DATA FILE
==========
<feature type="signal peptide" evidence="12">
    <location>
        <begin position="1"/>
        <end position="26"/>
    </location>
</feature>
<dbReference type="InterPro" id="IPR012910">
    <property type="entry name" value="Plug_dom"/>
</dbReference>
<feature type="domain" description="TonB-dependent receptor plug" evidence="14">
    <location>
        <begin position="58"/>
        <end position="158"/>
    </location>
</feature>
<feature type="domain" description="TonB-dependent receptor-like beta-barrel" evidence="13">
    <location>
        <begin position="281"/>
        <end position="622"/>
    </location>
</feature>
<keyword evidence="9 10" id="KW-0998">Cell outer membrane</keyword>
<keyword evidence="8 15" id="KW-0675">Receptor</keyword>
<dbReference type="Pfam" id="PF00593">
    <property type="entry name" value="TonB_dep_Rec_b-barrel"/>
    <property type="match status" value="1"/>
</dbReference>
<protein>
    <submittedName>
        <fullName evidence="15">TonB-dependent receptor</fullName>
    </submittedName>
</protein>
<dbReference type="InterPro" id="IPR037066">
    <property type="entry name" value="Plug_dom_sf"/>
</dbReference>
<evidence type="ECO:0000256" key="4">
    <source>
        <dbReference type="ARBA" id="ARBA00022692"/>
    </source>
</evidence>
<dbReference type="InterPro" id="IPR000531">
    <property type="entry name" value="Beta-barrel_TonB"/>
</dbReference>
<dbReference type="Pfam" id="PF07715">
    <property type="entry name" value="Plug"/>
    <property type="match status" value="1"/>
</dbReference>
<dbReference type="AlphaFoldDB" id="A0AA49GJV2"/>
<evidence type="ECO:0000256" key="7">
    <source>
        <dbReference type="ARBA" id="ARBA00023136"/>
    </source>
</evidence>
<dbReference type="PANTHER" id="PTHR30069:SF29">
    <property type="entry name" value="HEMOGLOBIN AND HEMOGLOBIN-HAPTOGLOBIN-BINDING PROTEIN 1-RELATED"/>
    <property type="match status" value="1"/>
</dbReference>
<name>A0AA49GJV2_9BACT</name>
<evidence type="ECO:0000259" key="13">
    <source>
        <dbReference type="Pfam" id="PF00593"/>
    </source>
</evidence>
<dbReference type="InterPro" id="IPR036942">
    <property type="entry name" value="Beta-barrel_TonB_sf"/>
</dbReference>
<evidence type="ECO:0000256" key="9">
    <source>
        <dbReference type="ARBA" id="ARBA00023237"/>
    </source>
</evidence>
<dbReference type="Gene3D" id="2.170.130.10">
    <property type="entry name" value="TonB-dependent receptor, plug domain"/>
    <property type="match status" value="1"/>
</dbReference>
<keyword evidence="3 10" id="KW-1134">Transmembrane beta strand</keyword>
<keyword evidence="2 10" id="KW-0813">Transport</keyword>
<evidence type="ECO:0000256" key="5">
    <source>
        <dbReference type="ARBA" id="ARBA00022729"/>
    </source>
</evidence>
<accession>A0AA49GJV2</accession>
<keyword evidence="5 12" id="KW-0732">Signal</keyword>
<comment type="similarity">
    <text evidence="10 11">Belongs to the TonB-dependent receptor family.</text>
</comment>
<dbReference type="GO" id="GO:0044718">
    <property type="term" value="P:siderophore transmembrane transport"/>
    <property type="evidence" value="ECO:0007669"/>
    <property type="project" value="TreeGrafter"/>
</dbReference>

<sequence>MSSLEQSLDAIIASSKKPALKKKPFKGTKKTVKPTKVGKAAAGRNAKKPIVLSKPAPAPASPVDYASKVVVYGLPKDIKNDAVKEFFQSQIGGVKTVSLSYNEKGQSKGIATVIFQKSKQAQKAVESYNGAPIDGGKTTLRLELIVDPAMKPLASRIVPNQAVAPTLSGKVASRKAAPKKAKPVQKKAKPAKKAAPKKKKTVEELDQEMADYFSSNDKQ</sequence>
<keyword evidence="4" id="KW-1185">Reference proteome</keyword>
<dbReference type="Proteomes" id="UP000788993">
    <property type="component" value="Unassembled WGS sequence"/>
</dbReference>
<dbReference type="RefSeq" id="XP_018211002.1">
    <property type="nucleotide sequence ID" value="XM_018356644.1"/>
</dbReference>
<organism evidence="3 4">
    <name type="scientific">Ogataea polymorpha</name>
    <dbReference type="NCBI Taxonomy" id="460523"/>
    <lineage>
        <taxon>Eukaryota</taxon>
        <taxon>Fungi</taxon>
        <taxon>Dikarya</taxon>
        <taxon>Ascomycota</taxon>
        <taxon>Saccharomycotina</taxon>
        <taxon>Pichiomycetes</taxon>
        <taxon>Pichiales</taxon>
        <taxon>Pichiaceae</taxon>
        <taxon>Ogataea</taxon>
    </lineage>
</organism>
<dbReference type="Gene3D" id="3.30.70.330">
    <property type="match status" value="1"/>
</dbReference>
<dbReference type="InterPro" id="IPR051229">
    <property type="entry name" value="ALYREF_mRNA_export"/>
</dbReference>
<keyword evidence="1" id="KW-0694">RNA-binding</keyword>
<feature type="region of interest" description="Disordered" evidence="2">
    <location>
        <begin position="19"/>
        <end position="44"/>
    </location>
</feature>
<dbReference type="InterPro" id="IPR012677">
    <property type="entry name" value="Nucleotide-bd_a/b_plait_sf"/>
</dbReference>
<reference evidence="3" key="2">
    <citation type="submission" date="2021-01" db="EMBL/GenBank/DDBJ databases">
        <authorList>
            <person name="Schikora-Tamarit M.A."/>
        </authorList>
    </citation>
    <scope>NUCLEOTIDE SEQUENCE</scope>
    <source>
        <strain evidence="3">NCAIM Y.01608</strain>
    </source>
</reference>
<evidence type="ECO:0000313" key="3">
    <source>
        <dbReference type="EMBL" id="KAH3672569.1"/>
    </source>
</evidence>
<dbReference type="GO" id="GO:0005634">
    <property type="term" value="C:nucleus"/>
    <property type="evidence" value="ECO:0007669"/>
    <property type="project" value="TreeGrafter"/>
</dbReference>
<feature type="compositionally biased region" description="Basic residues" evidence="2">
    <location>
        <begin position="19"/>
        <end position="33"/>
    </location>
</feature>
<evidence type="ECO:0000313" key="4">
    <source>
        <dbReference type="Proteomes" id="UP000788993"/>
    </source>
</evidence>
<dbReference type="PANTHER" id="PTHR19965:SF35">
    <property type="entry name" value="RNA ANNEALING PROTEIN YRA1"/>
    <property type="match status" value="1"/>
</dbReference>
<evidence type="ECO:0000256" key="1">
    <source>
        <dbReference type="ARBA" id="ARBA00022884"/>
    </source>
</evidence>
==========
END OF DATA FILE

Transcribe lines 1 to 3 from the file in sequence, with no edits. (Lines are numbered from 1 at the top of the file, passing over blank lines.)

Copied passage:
<feature type="signal peptide" evidence="12">
    <location>
        <begin position="1"/>